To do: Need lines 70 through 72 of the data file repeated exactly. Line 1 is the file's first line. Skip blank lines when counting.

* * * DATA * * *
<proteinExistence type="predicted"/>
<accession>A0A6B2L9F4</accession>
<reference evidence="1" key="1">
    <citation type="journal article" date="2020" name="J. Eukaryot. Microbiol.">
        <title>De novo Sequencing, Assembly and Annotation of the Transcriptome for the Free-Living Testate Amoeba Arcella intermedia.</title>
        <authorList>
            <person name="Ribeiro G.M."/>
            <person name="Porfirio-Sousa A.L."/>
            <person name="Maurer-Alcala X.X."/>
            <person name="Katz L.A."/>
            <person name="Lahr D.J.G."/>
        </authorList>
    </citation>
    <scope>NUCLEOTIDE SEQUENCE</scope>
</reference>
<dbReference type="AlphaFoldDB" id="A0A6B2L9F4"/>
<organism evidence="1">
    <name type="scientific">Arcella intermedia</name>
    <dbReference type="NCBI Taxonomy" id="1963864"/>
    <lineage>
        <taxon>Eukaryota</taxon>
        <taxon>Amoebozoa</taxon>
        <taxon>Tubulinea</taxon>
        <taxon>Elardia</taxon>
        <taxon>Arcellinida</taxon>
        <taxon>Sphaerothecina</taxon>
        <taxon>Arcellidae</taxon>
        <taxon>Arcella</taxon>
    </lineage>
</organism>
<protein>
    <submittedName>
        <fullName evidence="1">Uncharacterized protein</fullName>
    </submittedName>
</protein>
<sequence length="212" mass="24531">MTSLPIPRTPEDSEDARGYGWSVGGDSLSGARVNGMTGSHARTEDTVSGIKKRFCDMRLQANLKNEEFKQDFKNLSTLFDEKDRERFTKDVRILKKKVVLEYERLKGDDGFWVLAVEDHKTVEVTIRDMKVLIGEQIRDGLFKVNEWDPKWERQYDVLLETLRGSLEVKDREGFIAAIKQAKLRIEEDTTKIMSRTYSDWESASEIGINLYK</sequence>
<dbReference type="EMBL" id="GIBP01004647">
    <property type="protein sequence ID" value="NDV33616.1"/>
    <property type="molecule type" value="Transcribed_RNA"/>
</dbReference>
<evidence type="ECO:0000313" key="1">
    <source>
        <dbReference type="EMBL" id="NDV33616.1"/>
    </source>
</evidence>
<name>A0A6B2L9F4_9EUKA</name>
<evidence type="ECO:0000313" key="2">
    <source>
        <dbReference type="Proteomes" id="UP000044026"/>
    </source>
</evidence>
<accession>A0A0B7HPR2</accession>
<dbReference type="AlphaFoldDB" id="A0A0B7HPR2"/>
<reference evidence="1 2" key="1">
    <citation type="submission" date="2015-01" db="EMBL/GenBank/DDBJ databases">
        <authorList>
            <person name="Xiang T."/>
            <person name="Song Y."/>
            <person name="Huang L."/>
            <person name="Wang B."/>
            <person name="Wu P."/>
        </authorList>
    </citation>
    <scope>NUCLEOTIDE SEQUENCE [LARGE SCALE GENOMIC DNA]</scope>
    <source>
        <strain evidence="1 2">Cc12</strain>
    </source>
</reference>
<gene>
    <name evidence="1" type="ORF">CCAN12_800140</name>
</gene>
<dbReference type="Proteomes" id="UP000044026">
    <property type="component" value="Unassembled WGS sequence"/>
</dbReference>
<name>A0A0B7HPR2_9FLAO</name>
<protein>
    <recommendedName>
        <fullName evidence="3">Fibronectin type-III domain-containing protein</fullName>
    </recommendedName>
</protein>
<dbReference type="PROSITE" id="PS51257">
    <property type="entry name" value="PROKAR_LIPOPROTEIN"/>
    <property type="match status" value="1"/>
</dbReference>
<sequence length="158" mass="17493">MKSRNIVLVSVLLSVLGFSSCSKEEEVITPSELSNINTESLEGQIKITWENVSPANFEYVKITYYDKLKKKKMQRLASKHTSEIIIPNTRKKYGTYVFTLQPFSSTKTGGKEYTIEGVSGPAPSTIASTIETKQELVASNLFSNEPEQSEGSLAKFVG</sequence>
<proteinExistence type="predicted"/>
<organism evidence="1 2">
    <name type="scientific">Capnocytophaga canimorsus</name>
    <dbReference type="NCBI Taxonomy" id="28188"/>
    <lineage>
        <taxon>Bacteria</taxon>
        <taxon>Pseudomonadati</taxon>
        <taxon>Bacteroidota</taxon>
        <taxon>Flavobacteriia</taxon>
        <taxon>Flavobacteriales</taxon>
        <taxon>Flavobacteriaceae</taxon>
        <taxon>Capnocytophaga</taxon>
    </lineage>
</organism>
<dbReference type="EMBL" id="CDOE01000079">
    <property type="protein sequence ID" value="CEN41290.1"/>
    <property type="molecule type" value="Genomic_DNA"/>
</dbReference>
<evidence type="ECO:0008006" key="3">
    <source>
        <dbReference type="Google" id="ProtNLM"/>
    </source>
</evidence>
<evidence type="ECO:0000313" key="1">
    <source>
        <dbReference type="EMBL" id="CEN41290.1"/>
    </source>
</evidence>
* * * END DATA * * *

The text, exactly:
    <name evidence="1" type="ORF">CCAN12_800140</name>
</gene>
<dbReference type="Proteomes" id="UP000044026">